Skip to Main Content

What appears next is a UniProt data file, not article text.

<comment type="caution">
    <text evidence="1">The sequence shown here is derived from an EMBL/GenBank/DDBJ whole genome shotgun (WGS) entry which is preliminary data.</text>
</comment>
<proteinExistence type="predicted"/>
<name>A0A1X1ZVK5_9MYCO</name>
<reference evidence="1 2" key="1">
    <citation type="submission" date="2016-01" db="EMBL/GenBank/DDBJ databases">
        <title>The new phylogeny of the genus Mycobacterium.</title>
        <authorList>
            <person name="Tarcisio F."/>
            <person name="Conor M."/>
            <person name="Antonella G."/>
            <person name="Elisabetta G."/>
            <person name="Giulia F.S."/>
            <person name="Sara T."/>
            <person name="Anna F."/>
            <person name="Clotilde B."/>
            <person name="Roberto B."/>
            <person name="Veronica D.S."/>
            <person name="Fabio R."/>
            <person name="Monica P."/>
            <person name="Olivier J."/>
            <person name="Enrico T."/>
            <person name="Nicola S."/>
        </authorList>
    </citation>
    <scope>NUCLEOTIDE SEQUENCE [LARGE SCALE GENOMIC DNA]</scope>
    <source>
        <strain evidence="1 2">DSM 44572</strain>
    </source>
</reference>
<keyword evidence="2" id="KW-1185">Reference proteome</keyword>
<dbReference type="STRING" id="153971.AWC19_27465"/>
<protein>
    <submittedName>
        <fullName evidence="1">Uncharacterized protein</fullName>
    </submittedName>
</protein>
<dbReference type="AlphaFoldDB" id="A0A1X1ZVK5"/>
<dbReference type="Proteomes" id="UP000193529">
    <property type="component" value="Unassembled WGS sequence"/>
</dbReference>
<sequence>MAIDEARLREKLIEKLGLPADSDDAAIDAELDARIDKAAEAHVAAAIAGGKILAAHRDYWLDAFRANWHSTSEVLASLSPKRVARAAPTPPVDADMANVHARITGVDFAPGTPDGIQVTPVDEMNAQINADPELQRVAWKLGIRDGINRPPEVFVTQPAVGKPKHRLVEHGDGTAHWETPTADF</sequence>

Current interest in high-sensitivity receivers for frequency modulation is centered around two implementations of the device: phase-lock and frequency-feedback. Enloe and later Cahn presented linearized frequency-feedback receiver design theory based on a twin threshold concept. This paper presents the derivation of a quasi-linear model for the frequency-feedback receiver for the situation of Gaussian signals and noise. A statistical optimization is then performed giving the loop transfer function and threshold performance for a maximum sensitivity receiver. The design theory is based on a single threshold concept deviating from previous twin threshold approach. It is shown that in an optimum design the modulation error is less than 1 rad. This allows the use of a narrow-band IF filter and obviates the need to consider threshold characteristics of the discriminator within the loop. A significant result of this analysis is that although the quasi-linear receiver models differ in detail, threshold for a maximum sensitivity FM feedback and for a phase-lock receiver is identical. It was found that in FM feedback, as previously determined by Develet for the phase-lock receiver, threshold occurs at 10 log10(e)= 4.34 db above the ultimate limit determined by information theory arguments. This 4.34-db degradation is independent of modulation index. It is anticipated that the results in this paper will free the design engineer from concern about which device is theoretically better and allow his choice to be influenced solely by hardware considerations.